Baptism of Fire: The Rescue of the SS Mirlo
One hundred years ago, on the afternoon of Aug. 16, 1918, British tanker SS Mirlo was steaming through wind-swept seas north of Cape Hatteras, North Carolina. At about 4:30 p.m., a torpedo from German U-boat U-117 ripped into her hull, shooting up a column of water. The hit was seen seven miles away by the lookout at the Chicamacomico Coast Guard Station in Rodanthe, North Carolina. Flames leaped into the sky as a cargo of fuel gushed out of the Mirlo's hull and caught fire.
Despite any fears that station keeper John Allen Midgett might have had about entering the flames surrounding the tanker, he mustered his crew and initiated rescue operations within minutes of the explosion. A veteran keeper at Chicamacomico, Midgett (left) came from a long line of lifesavers. Members of Midgett’s extended family had been surfmen for over 40 years. John’s relative Rasmus Midgett had received the Gold Lifesaving Medal for a daring rescue in 1899, and all but one of John’s crew bore the Midgett name.
After donning their kapok life preservers, Midgett’s crew threw open the station doors and hitched their motor surfboat’s carriage to a dray horse. Midgett stood in the bow of the oar and motor-powered boat holding the reins as the horse pulled the boat across the beach to the surfline. Having frequently drilled his men in launching procedures, Midgett’s boat and crew reached the water less than a half-hour after Mirlo’s explosion. Launching into the breakers proved more dangerous. It took four attempts to breach the heavy surf before the boat cleared the waves.
By 5 p.m., Midgett began motoring out from the beach. On the way, he spotted the first of Mirlo’s three lifeboats and directed its occupants to row toward land and wait for him to take them ashore. Next, Midgett steered his boat close to the burning wreckage. Through the flames, he spotted a capsized lifeboat with six victims clinging to it. Up to that time, no Coast Guardsman had been trained to rescue survivors from burning water, so Midgett improvised. His men wrapped cloth around their faces and one surfman used an oar to strike water ahead of the boat to open the curtain of fire. Midgett forced his way through floating debris while flames singed the boat’s white hull. He later learned that when the overturned lifeboat hit the water, it had 15 crew members inside; however, the fire became so intense the men had to choose between drowning and burning to death. Eventually, nine of them drifted away succumbing to one fate or the other.
After hauling the six survivors on board, Midgett escaped the fiery cauldron and motored downwind to locate the third lifeboat. It was drifting helplessly before the wind overcrowded with nearly 20 survivors so no one could man the oars. Midgett took the boat in tow and headed to shore where the first lifeboat was waiting. Even though the seas were heavy and night had fallen, Midgett and his men skillfully ferried the survivors 10 at a time to the beach through the large breakers. There, other lifesaving crew members waited to care for the tanker’s survivors.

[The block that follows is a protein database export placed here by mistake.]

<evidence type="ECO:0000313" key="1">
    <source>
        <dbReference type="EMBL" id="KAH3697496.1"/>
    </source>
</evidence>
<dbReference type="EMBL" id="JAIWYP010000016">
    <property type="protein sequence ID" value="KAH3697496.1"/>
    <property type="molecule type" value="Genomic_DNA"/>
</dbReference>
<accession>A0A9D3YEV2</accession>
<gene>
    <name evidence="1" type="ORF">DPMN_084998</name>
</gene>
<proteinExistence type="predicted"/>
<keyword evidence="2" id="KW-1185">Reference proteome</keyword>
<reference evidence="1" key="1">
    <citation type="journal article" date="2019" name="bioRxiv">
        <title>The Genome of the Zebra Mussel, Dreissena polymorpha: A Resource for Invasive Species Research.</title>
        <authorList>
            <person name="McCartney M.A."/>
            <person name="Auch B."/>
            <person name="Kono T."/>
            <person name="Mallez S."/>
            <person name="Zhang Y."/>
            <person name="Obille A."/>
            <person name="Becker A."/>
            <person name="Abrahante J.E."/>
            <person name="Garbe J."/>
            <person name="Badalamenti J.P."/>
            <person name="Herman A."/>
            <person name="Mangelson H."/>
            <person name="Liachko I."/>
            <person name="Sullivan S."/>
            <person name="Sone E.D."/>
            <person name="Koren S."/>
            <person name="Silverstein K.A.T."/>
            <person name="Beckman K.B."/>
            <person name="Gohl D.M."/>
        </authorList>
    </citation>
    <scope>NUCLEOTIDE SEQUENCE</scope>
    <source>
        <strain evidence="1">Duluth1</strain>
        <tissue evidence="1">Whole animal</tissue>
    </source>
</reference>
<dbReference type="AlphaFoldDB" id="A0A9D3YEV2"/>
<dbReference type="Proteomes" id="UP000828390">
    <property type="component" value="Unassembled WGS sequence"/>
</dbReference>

Midgett and his five-man boat crew saved 42 British merchant mariners without the loss of a single surfman. Later, Mirlo’s captain, William Williams, wrote Midgett, “Had it not been for your promptness in putting out to sea, and going to the fire as you did, the loss of life would have been much greater.”
For their heroism, each Chicamacomico man was awarded the Coast Guard’s Gold Lifesaving Medal and the equivalent gold medal from the British government. In addition, the American Cross of Honor Society awarded the surfmen the prestigious Grand Cross Medal for bravery. Coast Guard Commandant Ellsworth Bertholf recommended the men for the prestigious Navy Cross Medal, however, the Navy never acted on his recommendation. John Midgett also received a ceremonial silver cup presented to him by the British Board of Trade.
In spite of Mirlo’s memorable last hours on the water’s surface, the site of the wreck on the seafloor has never been found. The day after the rescue, the surviving crew members were transported to Norfolk, Virginia, for recuperation before they returned to the United Kingdom. After attacking Mirlo, German submarine U-117 returned to her homeport of Kiel, where she sat out the rest of World War I. After Germany’s surrender, the U-boat returned to the U.S. as a war prize and toured American seaports as part of a Victory Bond drive. The Navy sunk U-117 as a target in 1921. After serving over 40 years in the Coast Guard, John Midgett was severely injured in a car accident in 1937. He lingered for several weeks and died in Norfolk the next year.
U-117 after the war (U.S. Navy)
The German U-boat attack on Mirlo marked a turning point in marine search and rescue. Before World War I, coal had provided the fuel for large machines such as ships, power plants and railroad locomotives. Liquid fuel and chemical spills were largely unknown until the early 20th century; hence, Coast Guardsmen were not trained to rescue victims from oil spills and water-borne fires. The Mirlo rescue brought new meaning to the old Lifesaving Service motto, “You have to go out, but you don’t have to come back.”
William Thiesen, Ph.D. is the Coast Guard Atlantic Area historian.
This article appears courtesy of Coast Guard Compass and is reproduced here in abbreviated form. The original may be found here.
The opinions expressed herein are the author's and not necessarily those of The Maritime Executive.